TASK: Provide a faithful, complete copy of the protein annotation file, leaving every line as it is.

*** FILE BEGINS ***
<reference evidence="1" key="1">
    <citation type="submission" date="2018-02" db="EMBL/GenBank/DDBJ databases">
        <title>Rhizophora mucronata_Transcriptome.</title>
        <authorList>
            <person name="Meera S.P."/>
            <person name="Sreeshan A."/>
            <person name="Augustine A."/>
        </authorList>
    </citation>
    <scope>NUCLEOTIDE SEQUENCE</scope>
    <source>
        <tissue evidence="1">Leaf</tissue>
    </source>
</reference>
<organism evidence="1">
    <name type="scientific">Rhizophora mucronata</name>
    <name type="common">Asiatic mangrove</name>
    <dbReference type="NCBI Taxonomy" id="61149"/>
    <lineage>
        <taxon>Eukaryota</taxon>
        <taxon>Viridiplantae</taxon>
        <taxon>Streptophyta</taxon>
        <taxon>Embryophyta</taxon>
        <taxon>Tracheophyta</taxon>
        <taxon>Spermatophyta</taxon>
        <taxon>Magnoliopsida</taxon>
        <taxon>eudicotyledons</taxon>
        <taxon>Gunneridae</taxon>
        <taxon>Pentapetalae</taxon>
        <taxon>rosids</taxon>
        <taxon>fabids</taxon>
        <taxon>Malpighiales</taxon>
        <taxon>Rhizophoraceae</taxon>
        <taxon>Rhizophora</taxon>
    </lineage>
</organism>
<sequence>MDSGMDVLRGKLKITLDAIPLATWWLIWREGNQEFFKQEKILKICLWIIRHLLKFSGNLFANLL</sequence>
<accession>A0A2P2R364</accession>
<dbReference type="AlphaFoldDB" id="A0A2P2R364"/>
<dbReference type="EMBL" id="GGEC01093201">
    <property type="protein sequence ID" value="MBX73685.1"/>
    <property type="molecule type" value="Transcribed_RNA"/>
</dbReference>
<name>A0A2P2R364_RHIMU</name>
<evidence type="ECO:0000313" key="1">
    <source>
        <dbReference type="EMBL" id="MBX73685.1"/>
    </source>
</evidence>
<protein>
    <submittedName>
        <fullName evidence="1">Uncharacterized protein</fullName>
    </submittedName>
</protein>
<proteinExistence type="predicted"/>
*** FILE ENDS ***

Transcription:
<reference evidence="1" key="1">
    <citation type="submission" date="2018-02" db="EMBL/GenBank/DDBJ databases">
        <title>Rhizophora mucronata_Transcriptome.</title>
        <authorList>
            <person name="Meera S.P."/>
            <person name="Sreeshan A."/>
            <person name="Augustine A."/>
        </authorList>
    </citation>
    <scope>NUCLEOTIDE SEQUENCE</scope>
    <source>
        <tissue evidence="1">Leaf</tissue>
    </source>
</reference>
<organism evidence="1">
    <name type="scientific">Rhizophora mucronata</name>
    <name type="common">Asiatic mangrove</name>
    <dbReference type="NCBI Taxonomy" id="61149"/>
    <lineage>
        <taxon>Eukaryota</taxon>
        <taxon>Viridiplantae</taxon>
        <taxon>Streptophyta</taxon>
        <taxon>Embryophyta</taxon>
        <taxon>Tracheophyta</taxon>
        <taxon>Spermatophyta</taxon>
        <taxon>Magnoliopsida</taxon>
        <taxon>eudicotyledons</taxon>
        <taxon>Gunneridae</taxon>
        <taxon>Pentapetalae</taxon>
        <taxon>rosids</taxon>
        <taxon>fabids</taxon>
        <taxon>Malpighiales</taxon>
        <taxon>Rhizophoraceae</taxon>
        <taxon>Rhizophora</taxon>
    </lineage>
</organism>
<sequence>MDSGMDVLRGKLKITLDAIPLATWWLIWREGNQEFFKQEKILKICLWIIRHLLKFSGNLFANLL</sequence>
<accession>A0A2P2R364</accession>
<dbReference type="AlphaFoldDB" id="A0A2P2R364"/>
<dbReference type="EMBL" id="GGEC01093201">
    <property type="protein sequence ID" value="MBX73685.1"/>
    <property type="molecule type" value="Transcribed_RNA"/>
</dbReference>
<name>A0A2P2R364_RHIMU</name>
<evidence type="ECO:0000313" key="1">
    <source>
        <dbReference type="EMBL" id="MBX73685.1"/>
    </source>
</evidence>
<protein>
    <submittedName>
        <fullName evidence="1">Uncharacterized protein</fullName>
    </submittedName>
</protein>
<proteinExistence type="predicted"/>